Dolley to the Rescue: Part One
Dolley Madison captured the events of her last few hours at the White House in a letter addressed to her sister and dated August 23-24, 1814.
- Read the letter and complete the following: Why is James Madison not present at the White House? What has the president asked Mrs. Madison to do while she is there? What has she been doing while she waits? Who else is with her at the White House during this time? At what point does Dolley Madison decide she needs to leave the White House?
Make a list of the most significant information the letter provides.Why was saving the portrait of George Washington so important? Characterize the tone of the letter (i.e., emotional, candid, desperate, calm). Although the letter is written to her sister, to whom might this letter also be written? Explain your answer. Imagine being placed in Mrs. Madison's position. How do you think you would react under similar circumstances?
- Five months after the White House was burned, Dolley Madison wrote a letter to Mrs. Benjamin Latrobe, wife of the architect with whom Dolley had worked so closely on the White House's decoration. She described the events of August 1814. Read this letter and compare its contents to the one addressed to her sister: What additional information do you learn about Dolley Madison and the White House in this letter? Which letter is more "emotional"? "Personal"? Explain your answers.
Dolley to the Rescue: Part Two
Dolley Madison's letter to her sister is as suspenseful and tense as any drama. Using the letter as background information and additional research as needed, complete one or both of the following activities:
- Create a theatrical scenario using the events that Dolley Madison described as the basis of your script and then use your imagination to complete the scene. Include the following: major characters, setting, and dialogue. Put on a performance for your classmates!
- Pretend you are Dolley Madison and write a journal entry describing the events of August 23-24, 1814, as if no one would ever read the entry. Consider both the letter to her sister and the letter to Mrs. Latrobe.
Putting Historical Documents to Work: The Long Life of Dolley Madison's Letter
The extract of the letter Dolley Madison wrote to her sister describing the events leading up to her White House escape is dated August 23 and 24, 1814. Because the richly detailed letter is unique as a record of these critical events and was written by one of the few White House witnesses present, historians have used the contents of the letter over and over again in their histories of the period and in biographies of Dolley Madison.
Recent research by historian David Mattern, who is also an editor of James Madison's papers, revealed some interesting findings. He explains that the original letter does not exist. What historians use is a transcript or extracts of the letter that Dolley Madison copied from a book, The National Portrait Gallery of Distinguished Americans, published in Philadelphia, 1837-1846. Twenty years after the White House burned, Mrs. Madison was asked to select some letters from the past to be published in this book. The letter to her sister was the only one selected to be printed. At some point in time, Mrs. Madison then copied it out of the book in her own handwriting. This transcription is the only record of the letter in her handwriting.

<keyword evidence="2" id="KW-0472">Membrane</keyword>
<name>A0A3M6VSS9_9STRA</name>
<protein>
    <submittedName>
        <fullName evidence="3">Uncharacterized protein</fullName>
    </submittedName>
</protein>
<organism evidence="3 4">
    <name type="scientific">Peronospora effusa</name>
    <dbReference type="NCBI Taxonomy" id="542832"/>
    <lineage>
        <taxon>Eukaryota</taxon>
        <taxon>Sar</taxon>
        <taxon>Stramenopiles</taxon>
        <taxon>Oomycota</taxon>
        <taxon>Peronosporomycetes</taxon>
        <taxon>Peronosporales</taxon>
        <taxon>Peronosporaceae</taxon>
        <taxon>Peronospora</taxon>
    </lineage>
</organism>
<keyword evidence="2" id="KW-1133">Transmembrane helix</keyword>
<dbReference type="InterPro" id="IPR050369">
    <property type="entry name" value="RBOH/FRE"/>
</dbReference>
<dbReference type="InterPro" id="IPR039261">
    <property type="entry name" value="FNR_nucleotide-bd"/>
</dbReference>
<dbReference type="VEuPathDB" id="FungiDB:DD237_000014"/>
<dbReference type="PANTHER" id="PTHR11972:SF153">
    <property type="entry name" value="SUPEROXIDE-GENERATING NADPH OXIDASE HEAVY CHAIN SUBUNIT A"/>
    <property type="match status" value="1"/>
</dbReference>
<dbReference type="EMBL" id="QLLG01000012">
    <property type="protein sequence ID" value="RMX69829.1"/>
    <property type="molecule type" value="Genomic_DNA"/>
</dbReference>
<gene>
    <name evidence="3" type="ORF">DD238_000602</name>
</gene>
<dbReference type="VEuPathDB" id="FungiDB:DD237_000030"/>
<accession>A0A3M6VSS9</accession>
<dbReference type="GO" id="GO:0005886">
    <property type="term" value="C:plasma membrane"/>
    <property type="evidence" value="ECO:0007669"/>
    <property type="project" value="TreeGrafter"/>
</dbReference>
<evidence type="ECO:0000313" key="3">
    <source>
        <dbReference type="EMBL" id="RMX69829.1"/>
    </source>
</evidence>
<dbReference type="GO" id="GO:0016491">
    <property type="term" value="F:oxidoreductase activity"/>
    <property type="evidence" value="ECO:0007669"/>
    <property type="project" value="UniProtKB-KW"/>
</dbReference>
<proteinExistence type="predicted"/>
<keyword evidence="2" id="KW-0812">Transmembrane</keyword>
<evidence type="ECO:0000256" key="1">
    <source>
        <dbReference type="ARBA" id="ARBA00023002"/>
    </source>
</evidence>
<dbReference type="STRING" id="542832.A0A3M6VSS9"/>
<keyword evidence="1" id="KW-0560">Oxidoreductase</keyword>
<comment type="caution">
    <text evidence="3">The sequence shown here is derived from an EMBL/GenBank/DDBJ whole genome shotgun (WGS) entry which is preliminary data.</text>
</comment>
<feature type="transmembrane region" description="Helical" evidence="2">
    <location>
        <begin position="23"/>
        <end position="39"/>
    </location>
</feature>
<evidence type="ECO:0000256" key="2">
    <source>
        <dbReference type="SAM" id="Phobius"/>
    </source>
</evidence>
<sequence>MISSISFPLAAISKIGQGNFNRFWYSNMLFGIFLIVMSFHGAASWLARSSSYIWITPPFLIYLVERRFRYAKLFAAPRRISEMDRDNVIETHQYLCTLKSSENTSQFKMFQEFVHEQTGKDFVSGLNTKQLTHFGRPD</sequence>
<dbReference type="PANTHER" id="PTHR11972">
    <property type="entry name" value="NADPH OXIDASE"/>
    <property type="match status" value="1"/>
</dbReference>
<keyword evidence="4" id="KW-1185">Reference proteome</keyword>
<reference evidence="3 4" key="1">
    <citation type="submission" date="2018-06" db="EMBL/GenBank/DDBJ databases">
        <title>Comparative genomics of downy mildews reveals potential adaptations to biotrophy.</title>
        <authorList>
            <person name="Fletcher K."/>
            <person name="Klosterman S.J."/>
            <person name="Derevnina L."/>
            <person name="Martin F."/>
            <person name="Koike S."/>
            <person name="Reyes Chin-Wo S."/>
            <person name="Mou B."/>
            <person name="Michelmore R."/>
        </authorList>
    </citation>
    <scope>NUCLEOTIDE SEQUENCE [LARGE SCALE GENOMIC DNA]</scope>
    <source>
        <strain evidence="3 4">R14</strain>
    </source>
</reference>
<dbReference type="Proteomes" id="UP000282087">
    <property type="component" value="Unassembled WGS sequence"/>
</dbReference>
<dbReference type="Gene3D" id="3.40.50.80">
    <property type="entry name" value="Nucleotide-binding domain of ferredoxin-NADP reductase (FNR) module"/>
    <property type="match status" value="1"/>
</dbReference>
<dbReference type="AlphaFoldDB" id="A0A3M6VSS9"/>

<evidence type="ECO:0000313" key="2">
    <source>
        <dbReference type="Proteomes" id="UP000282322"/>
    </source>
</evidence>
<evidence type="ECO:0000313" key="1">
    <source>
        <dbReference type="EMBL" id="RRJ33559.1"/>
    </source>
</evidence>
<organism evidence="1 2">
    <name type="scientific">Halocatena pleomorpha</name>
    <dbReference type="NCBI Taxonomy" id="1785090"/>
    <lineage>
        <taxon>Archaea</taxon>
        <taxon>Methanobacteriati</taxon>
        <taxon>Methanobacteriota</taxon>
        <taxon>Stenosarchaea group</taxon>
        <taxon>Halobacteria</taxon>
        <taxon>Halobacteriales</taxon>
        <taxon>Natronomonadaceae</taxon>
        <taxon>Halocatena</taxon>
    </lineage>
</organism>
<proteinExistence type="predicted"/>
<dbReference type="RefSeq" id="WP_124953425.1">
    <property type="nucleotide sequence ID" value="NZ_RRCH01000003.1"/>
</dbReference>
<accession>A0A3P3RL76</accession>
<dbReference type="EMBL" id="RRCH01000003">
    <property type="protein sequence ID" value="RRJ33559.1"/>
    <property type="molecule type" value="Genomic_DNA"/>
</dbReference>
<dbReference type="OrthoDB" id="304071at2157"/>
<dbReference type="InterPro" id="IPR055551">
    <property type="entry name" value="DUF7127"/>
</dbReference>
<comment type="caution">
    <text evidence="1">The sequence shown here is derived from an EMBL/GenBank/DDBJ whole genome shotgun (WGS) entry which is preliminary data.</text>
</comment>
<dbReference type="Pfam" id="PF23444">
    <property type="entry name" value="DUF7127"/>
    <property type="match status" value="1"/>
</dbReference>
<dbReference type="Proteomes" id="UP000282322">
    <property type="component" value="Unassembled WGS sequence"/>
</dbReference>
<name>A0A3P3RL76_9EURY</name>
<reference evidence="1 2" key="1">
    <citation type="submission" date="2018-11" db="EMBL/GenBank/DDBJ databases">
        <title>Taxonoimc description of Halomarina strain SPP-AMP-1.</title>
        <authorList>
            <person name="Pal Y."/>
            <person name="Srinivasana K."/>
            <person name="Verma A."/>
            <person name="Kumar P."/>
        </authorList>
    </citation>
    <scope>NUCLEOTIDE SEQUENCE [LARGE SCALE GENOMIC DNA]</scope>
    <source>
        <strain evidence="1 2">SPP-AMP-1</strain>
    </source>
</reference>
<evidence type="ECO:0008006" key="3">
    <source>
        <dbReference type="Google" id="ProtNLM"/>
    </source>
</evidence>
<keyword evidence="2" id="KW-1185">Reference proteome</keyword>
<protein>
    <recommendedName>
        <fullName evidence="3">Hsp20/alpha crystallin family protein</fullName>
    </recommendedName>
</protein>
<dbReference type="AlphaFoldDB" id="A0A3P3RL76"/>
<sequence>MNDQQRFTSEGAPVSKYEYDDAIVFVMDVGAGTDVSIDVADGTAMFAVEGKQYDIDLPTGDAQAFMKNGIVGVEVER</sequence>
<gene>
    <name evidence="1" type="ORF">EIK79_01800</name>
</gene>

Although the letter begins with, "Dear Sister," there is no indication which sister she meant: Lucy Todd Washington or Anna Cutts. It was customary to make a handwritten copy of a letter for the record before you mailed the original; in her haste, Mrs. Madison probably did not. Therefore, she would have had to retrieve the letter from her sister in order to send it to the publisher. Because sister Anna lived near Dolley, and it would be convenient to retrieve the letter, it is thought that Anna was the recipient. (It was not at all unusual to keep letters for long periods).
While Mrs. Madison regularly corresponded with friends and family, this particular letter differs in its tone and formality. She provides details that do not seem to be necessary to add, if she were simply writing to her sister. Did she re-write it later, for a broader audience? What is not in question, however, is the accuracy of the information. Another Madison letter written to Mary Latrobe, December 3, 1814, does not contradict the details.
Return to PRIMARY DOCUMENT LESSON: "Saving History"
The White House Historical Association | Classroom
- Re-read Dolley Madison's letter to her sister.
- Go to the bibliography of this lesson. Look at the sources marked with an *. The letter appears in these sources in some way.
- Visit a library. Using the bibliography, or other publications related to this event, find at least three sources that refer to the letter. Describe the context in which the letter is used and how it is cited in footnotes and bibliographies. Use the worksheet as a guide. Analyze your results and compare them with the findings of your classmates.
- Since the content and veracity of the letter are not in dispute, does it make a difference if the existing document is a copy of a letter written at an earlier date? Explain your answer.
- In what ways do you consider this document "valuable"? How would the "value" of the document change if the original letter written on August 23-24, 1814 were discovered?
- Other eyewitnesses wrote about the burning of the city of Washington. What makes Dolley Madison's letter so "valuable"?